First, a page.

The Philippines remains “well-positioned” amid global volatility, the Bangko Sentral ng Pilipinas (BSP) said on Friday following the release of a report detailing cautiousness at the US Federal Reserve.
Minutes of the Federal Open Market Committee’s meeting last September showed that US policymakers had held off from raising interest rates given external factors.
Fed members noted that recent global and financial market developments, including a slowdown in China, could restrain US economic activity. Nevertheless, they viewed the risks as balanced and said that with appropriate policy accommodation, the economy would likely continue to expand at a moderate pace.
“This is an eventuality that is long anticipated by a large segment of the global financial markets,” central bank Deputy Governor Diwa Guinigundo said in a text message to reporters.
Guinigundo said the search for safe havens by foreign capital would likely lead to the Philippines seeing short-run volatility in the foreign exchange and equities markets.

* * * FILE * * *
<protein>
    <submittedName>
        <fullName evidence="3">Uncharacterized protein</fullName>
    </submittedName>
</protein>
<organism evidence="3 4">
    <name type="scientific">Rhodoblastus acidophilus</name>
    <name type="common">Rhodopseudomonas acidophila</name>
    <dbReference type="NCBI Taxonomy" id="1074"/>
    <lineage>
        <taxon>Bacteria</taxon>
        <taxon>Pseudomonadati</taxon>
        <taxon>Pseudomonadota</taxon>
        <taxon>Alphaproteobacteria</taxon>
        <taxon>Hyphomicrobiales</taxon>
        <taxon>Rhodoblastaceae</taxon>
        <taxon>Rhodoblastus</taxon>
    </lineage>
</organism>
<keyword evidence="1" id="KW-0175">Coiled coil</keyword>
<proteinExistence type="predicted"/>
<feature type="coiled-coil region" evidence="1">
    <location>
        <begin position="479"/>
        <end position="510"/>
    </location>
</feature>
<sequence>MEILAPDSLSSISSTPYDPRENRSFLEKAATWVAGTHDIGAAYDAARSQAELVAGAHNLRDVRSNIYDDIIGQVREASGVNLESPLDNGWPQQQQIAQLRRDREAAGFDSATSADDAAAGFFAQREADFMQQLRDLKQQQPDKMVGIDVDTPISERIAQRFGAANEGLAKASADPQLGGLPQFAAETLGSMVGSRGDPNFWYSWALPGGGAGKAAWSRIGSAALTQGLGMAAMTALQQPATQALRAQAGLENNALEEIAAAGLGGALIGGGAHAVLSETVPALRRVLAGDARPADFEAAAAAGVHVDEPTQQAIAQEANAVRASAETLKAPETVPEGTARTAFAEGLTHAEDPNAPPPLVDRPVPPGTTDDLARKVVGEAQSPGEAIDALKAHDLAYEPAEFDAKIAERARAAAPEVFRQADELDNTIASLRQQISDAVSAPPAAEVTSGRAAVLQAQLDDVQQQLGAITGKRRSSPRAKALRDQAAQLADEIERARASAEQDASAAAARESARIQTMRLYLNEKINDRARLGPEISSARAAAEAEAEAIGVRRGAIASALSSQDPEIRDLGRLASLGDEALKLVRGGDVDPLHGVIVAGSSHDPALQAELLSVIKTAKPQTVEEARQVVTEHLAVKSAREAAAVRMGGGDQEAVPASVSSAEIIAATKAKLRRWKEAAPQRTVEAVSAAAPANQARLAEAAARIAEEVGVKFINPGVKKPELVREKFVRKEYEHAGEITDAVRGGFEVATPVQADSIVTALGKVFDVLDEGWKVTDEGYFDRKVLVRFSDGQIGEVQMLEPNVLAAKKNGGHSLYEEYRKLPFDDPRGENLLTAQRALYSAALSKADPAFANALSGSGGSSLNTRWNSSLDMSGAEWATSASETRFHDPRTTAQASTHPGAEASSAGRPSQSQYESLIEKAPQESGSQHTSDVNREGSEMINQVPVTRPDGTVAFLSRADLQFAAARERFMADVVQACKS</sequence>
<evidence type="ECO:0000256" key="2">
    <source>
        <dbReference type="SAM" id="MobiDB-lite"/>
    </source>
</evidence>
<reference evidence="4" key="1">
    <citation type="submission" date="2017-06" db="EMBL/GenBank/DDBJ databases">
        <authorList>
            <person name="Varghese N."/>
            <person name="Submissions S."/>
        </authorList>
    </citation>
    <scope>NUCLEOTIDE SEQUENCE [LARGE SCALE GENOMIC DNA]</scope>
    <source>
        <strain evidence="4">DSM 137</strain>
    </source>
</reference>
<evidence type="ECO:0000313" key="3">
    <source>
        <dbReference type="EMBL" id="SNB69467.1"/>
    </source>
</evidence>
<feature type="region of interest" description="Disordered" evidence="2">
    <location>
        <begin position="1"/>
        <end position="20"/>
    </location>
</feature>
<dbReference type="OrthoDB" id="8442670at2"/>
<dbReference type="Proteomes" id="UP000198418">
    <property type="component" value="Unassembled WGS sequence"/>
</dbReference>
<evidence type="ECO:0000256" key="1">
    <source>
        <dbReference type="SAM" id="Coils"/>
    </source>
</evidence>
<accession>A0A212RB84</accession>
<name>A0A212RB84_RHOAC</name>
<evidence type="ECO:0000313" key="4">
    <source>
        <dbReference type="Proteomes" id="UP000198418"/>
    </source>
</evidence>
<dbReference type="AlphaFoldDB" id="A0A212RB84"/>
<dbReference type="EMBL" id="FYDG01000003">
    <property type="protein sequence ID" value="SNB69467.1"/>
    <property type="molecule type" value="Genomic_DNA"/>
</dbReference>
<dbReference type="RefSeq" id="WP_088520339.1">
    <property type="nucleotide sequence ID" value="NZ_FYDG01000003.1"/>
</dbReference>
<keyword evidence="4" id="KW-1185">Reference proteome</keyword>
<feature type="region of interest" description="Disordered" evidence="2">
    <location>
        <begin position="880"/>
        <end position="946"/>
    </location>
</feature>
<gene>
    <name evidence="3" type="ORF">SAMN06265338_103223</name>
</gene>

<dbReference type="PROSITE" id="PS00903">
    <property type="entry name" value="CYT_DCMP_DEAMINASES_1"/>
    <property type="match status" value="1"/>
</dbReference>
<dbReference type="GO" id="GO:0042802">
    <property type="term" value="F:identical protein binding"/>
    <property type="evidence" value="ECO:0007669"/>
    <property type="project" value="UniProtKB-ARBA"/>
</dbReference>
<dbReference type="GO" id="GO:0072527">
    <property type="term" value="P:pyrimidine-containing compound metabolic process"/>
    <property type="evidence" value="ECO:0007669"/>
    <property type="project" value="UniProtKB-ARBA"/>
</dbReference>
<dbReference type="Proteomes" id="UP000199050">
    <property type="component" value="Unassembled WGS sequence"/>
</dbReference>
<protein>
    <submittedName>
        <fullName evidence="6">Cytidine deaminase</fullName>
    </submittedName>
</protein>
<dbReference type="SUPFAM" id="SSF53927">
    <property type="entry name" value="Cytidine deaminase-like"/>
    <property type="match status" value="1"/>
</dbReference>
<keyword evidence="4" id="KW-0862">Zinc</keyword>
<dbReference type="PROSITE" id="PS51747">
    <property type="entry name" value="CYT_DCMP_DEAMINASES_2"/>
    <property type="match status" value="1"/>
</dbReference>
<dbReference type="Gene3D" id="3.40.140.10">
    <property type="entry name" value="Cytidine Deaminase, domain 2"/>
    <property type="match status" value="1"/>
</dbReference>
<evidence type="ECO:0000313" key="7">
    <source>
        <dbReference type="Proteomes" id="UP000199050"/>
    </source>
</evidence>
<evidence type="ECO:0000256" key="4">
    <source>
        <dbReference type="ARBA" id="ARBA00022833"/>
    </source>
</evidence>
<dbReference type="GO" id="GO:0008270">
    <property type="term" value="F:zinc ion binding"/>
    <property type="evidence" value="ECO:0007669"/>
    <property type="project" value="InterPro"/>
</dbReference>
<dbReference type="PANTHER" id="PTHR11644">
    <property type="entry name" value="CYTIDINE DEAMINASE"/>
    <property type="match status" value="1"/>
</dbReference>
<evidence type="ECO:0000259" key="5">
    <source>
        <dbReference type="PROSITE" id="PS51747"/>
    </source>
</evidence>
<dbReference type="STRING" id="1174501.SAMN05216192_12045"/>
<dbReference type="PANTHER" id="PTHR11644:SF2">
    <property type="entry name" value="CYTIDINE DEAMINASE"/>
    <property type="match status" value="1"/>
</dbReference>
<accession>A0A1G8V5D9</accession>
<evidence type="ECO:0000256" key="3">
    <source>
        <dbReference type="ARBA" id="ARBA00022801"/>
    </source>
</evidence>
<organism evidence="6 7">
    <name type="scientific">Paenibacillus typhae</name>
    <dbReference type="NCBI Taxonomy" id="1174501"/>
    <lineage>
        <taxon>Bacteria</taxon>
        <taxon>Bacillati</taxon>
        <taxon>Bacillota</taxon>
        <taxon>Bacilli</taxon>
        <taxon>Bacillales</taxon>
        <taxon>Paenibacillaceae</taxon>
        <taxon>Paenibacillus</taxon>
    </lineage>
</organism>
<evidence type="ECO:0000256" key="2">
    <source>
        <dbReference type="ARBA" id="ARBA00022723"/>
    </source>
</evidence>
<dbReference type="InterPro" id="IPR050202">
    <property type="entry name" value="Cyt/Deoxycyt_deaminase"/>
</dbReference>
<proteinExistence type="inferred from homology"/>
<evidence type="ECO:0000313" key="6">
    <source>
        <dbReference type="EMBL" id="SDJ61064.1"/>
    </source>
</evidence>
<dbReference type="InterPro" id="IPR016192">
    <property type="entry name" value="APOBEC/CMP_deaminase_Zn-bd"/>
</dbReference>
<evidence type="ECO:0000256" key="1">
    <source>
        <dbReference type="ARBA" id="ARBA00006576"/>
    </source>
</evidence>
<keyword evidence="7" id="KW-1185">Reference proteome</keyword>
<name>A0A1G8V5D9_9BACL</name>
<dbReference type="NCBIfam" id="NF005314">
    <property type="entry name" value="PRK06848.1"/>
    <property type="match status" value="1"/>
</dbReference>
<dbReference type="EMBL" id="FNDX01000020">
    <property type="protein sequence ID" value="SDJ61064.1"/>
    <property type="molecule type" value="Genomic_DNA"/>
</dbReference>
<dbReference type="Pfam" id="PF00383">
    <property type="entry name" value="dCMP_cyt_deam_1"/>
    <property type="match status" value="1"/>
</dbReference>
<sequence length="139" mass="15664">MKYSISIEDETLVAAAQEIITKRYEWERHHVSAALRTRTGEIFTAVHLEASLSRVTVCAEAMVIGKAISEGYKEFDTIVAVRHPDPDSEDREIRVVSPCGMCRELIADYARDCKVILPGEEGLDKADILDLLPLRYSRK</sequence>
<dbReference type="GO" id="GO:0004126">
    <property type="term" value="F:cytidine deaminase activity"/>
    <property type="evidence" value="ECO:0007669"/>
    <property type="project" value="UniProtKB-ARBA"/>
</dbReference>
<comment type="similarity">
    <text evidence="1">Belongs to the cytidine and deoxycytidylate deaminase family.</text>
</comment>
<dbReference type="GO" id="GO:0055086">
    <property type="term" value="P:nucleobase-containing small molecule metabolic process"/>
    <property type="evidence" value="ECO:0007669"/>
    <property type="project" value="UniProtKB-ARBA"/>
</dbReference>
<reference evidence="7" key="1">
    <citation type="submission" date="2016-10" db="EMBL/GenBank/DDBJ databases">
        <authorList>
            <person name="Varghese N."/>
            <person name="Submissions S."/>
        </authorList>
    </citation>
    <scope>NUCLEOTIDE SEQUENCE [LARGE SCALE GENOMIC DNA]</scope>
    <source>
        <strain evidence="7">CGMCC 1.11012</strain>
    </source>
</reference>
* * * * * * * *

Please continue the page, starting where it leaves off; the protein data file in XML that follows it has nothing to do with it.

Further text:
“Those with large external exposure would be most concerned because of foreign exchange and credit risks,” he noted.
Still, Guinigundo said the Philippines would be supported by its strong growth prospects and ample external space courtesy of comfortable foreign reserves, a current account surplus and declining external debt-to-gross domestic product (GDP) ratios.
He also pointed out that domestic liquidity was continuing to support economic activity and fund-raising exercises.
“Investors should also realize that the other side of the Fed lift-off is not as dark: it means US growth is improving and with it, everybody is lifted up especially with respect to higher exports, services and investments,” Guinigundo said.
The country’s gross international reserves (GIR) rose slightly to $80.32 billion as of end-September.
The current account posted a surplus of $2.805 billion in the second quarter of 2015, equivalent to 3.8 percent of GDP, while the debt-to-GDP ratio improved to 45.4 percent in 2014 from 49.2 percent in 2013.
Domestic liquidity as measured by M3 expanded by 9 percent in August, growing faster than the revised 8.4 percent rate recorded in July.
The government, which has a 7 percent to 8 percent growth target this year, has cut its expectations to 6 percent.